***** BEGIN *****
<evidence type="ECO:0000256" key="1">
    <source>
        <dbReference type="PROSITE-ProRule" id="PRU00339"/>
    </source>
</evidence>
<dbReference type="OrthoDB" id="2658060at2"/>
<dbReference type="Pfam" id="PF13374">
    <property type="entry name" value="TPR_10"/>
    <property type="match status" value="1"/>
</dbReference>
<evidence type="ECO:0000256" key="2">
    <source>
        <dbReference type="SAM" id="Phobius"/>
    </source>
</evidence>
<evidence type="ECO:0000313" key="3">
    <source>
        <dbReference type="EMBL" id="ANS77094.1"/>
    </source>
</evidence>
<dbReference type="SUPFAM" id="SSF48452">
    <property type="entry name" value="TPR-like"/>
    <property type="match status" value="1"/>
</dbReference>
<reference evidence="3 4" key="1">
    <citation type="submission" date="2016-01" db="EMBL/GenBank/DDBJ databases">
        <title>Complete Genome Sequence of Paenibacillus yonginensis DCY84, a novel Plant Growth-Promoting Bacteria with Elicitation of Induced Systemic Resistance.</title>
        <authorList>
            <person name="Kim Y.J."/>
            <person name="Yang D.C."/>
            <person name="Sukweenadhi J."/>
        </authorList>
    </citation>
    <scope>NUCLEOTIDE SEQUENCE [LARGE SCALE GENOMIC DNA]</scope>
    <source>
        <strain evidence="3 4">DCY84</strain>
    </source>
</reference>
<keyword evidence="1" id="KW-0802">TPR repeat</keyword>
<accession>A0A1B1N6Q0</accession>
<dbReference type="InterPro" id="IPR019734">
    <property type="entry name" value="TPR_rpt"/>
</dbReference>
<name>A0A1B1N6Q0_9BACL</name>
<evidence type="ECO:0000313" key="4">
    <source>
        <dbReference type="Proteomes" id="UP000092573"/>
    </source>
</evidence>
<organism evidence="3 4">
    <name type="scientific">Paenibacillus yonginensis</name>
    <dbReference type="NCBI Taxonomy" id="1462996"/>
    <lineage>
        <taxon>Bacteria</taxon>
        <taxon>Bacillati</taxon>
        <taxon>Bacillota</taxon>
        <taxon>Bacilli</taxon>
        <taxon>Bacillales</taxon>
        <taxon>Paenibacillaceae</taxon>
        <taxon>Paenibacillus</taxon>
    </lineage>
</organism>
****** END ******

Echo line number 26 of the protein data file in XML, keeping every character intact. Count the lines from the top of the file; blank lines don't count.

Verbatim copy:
    <citation type="submission" date="2016-01" db="EMBL/GenBank/DDBJ databases">